In some ways, going virtual made it easier for students to participate. There were fewer conflicts with class schedules and no need to commute, Stewart said. Faculty also engaged in these programs so they could connect with students outside the classroom.

Beyond extracurricular programming, there are several ways faculty can increase engagement and foster a sense of community within their classrooms.

One way is to strategically plan synchronous instruction at points when students start to lose motivation, said Scott Martin, associate professor at George Mason University and director of the Virginia Serious Game Institute, which supports start-ups founded at the university and regional economic development through serious game technology discovery.

Working asynchronously would go well for a few weeks, he said, but then he'd start to notice his students lose interest. Adding a live session at that time helped spark motivation for his students.

Faculty can also use algorithms to match students together into learning teams based on their commonalities. Research shows that grouping students by hobbies or interests, rather than academic performance, works much better for building community, according to Martin. The students will start to organically act as peer mentors to help those with lower grades.

Martin hopes that the pandemic will push more faculty to use this method of community building.

One of the more basic but also most important things faculty can do is introduce themselves on day one with, at the least, a photo and a story, said Brian Newberry, director of Jackson College Virtual. They can also create an introduction forum, where students learn more about each other using games or answering survey questions, he said.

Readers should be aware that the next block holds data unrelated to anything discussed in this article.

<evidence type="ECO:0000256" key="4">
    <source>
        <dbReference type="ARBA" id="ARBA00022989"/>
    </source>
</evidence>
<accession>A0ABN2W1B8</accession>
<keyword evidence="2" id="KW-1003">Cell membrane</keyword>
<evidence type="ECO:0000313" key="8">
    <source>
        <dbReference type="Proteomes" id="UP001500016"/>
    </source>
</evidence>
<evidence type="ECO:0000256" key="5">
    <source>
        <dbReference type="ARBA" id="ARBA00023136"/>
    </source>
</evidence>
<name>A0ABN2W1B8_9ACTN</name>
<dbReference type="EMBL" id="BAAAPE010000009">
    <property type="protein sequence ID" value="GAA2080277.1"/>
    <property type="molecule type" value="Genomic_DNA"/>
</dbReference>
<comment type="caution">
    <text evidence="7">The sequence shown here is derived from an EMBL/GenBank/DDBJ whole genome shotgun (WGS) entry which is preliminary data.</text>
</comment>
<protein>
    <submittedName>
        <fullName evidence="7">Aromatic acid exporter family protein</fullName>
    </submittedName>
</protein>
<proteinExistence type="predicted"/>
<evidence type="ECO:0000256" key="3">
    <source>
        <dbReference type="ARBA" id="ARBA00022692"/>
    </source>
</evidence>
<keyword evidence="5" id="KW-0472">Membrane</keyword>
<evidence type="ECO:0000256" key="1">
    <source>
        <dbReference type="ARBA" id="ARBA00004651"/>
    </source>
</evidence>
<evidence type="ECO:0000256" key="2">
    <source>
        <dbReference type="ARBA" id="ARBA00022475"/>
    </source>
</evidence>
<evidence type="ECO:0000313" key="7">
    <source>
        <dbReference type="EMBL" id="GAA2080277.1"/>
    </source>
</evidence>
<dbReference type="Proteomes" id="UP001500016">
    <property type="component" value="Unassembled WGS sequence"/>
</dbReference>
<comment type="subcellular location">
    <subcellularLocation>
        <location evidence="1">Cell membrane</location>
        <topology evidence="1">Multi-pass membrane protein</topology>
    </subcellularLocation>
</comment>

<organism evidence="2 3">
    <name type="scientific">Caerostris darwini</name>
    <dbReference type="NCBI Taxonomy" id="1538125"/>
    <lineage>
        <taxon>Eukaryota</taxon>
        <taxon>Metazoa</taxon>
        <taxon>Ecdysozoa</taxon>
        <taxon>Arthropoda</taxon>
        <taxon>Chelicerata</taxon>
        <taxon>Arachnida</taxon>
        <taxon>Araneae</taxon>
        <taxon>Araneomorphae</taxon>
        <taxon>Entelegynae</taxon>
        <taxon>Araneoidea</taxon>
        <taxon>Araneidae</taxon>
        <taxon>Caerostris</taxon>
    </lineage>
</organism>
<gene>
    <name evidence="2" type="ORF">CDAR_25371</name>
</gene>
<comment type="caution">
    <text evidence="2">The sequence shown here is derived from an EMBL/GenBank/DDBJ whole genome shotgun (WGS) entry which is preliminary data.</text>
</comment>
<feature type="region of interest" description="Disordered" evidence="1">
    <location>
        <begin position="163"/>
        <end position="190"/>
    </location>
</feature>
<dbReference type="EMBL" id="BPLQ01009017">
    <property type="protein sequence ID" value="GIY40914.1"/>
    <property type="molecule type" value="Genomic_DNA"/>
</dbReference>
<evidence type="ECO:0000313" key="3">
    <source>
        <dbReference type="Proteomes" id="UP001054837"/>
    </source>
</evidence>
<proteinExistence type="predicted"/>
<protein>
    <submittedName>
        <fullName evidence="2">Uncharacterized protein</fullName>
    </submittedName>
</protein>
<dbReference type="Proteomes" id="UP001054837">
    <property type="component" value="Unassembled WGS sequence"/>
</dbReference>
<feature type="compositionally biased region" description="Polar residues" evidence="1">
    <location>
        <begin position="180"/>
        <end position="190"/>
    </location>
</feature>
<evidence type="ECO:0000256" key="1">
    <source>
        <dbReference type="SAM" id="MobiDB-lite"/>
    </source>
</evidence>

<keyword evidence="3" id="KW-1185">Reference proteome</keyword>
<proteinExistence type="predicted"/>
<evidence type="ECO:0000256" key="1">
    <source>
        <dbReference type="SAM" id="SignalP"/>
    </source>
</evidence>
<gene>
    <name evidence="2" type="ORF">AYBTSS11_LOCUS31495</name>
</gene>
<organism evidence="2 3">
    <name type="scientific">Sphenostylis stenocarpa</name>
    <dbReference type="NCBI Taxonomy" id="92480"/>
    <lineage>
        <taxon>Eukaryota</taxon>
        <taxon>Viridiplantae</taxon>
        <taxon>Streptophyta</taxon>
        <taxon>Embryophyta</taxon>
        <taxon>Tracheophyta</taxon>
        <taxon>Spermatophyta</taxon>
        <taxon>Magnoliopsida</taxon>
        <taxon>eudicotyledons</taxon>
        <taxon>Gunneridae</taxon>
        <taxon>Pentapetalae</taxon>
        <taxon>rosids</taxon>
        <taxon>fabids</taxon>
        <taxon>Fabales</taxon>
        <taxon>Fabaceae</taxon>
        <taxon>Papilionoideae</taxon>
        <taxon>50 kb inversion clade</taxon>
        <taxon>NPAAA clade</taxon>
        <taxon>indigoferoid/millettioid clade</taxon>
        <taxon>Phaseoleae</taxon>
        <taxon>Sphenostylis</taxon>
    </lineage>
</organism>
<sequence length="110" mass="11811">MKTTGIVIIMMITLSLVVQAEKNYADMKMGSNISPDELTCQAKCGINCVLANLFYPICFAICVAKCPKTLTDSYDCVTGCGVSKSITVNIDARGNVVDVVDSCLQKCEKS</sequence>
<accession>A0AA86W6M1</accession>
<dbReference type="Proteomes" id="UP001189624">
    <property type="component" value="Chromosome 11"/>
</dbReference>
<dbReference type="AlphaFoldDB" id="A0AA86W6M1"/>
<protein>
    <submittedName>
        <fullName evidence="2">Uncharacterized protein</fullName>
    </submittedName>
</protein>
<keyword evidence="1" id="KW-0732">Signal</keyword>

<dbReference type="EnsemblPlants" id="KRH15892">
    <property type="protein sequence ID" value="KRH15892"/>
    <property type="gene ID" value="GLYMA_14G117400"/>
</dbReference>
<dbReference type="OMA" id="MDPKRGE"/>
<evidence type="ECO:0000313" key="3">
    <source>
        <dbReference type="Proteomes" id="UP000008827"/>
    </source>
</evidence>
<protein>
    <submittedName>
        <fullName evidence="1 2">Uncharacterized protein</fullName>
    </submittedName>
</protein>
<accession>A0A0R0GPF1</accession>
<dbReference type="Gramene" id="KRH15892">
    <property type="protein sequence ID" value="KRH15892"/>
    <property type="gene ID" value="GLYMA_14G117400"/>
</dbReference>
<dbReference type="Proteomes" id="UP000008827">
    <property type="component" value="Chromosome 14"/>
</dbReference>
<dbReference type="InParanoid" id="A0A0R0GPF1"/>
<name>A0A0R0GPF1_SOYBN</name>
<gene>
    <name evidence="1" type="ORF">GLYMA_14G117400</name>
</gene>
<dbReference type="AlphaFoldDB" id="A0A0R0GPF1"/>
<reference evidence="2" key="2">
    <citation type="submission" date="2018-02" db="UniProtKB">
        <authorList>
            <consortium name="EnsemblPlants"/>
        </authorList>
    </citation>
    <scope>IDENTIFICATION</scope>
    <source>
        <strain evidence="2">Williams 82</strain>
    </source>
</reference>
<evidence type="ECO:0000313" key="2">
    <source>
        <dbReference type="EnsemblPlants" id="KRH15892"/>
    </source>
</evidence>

At the start of an online course, faculty should also use "richer" media, like video and audio.

"The higher the ambiguity, the richer the media you should use," Newberry said. There's a lot of uncertainty at the start of a class, and using media that can express more than simple text can will anchor students in the course, he said.

​Under current circumstances, with a pandemic, faculty should use different tools to communicate with students, including mass texting services or phone apps.

"The technological landscape is different for those under 30 in that the primary tool for communicating digitally is the phone," he said. Older people tend to still prefer computers.

At Washtenaw Community College in Michigan, campus staff have been calling each student to check in with them and assess their needs, said Kimberly Hurns, vice president for instruction.

Reacting to what students and faculty want has led to some needed improvements, she said. For example, faculty urged the college to switch from using GoToMeeting for online courses to Zoom, as it has more interactive features. Faculty can take polls during class and break students into groups, Hurns said.

The college has also kept many of its annual events, turning them virtual instead. The turnout has been on par with previous years, she said.

​"In retrospect, it shouldn’t be shocking because of this generation’s comfort with technology," she said.

​Community colleges have an advantage right now, Hurns said, as they already know how to be responsive to students and nimble.

"In some ways I am so proud of our faculty, but when I think about it, I shouldn’t be shocked, because it’s what we do every day," she said.